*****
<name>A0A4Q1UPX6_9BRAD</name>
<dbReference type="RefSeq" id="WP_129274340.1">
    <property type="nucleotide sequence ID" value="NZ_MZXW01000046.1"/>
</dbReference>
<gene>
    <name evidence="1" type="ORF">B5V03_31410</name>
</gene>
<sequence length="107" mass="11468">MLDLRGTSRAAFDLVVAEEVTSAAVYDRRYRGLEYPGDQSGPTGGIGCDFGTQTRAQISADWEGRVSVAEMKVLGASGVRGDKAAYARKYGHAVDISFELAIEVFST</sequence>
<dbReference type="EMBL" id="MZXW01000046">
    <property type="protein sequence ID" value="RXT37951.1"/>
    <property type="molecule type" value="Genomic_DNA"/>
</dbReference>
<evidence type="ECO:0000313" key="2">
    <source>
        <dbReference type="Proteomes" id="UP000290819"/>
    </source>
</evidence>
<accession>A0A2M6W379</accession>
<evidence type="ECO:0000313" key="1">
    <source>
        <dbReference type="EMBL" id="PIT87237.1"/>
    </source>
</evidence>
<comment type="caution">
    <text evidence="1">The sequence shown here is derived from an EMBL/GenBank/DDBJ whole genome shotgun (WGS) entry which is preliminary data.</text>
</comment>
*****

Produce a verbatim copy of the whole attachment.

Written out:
<name>A0A4Q1UPX6_9BRAD</name>
<dbReference type="RefSeq" id="WP_129274340.1">
    <property type="nucleotide sequence ID" value="NZ_MZXW01000046.1"/>
</dbReference>
<gene>
    <name evidence="1" type="ORF">B5V03_31410</name>
</gene>
<sequence length="107" mass="11468">MLDLRGTSRAAFDLVVAEEVTSAAVYDRRYRGLEYPGDQSGPTGGIGCDFGTQTRAQISADWEGRVSVAEMKVLGASGVRGDKAAYARKYGHAVDISFELAIEVFST</sequence>
<dbReference type="EMBL" id="MZXW01000046">
    <property type="protein sequence ID" value="RXT37951.1"/>
    <property type="molecule type" value="Genomic_DNA"/>
</dbReference>
<evidence type="ECO:0000313" key="2">
    <source>
        <dbReference type="Proteomes" id="UP000290819"/>
    </source>
</evidence>
<accession>A0A2M6W379</accession>
<evidence type="ECO:0000313" key="1">
    <source>
        <dbReference type="EMBL" id="PIT87237.1"/>
    </source>
</evidence>
<comment type="caution">
    <text evidence="1">The sequence shown here is derived from an EMBL/GenBank/DDBJ whole genome shotgun (WGS) entry which is preliminary data.</text>
</comment>